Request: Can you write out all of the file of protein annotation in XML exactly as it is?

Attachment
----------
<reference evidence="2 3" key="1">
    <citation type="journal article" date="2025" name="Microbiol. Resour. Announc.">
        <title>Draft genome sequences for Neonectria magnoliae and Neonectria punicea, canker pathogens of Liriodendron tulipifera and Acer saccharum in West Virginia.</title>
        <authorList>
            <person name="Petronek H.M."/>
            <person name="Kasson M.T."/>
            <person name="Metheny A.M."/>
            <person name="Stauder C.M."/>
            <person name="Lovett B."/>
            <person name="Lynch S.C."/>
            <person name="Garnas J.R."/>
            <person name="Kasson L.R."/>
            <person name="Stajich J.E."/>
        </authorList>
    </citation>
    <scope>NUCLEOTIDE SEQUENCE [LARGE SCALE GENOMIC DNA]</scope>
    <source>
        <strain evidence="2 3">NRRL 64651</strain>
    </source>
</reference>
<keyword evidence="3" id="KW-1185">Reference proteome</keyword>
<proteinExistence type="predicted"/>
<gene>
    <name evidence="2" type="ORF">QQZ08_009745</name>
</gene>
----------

<reference evidence="2 3" key="1">
    <citation type="journal article" date="2025" name="Microbiol. Resour. Announc.">
        <title>Draft genome sequences for Neonectria magnoliae and Neonectria punicea, canker pathogens of Liriodendron tulipifera and Acer saccharum in West Virginia.</title>
        <authorList>
            <person name="Petronek H.M."/>
            <person name="Kasson M.T."/>
            <person name="Metheny A.M."/>
            <person name="Stauder C.M."/>
            <person name="Lovett B."/>
            <person name="Lynch S.C."/>
            <person name="Garnas J.R."/>
            <person name="Kasson L.R."/>
            <person name="Stajich J.E."/>
        </authorList>
    </citation>
    <scope>NUCLEOTIDE SEQUENCE [LARGE SCALE GENOMIC DNA]</scope>
    <source>
        <strain evidence="2 3">NRRL 64651</strain>
    </source>
</reference>
<keyword evidence="3" id="KW-1185">Reference proteome</keyword>
<proteinExistence type="predicted"/>
<gene>
    <name evidence="2" type="ORF">QQZ08_009745</name>
</gene>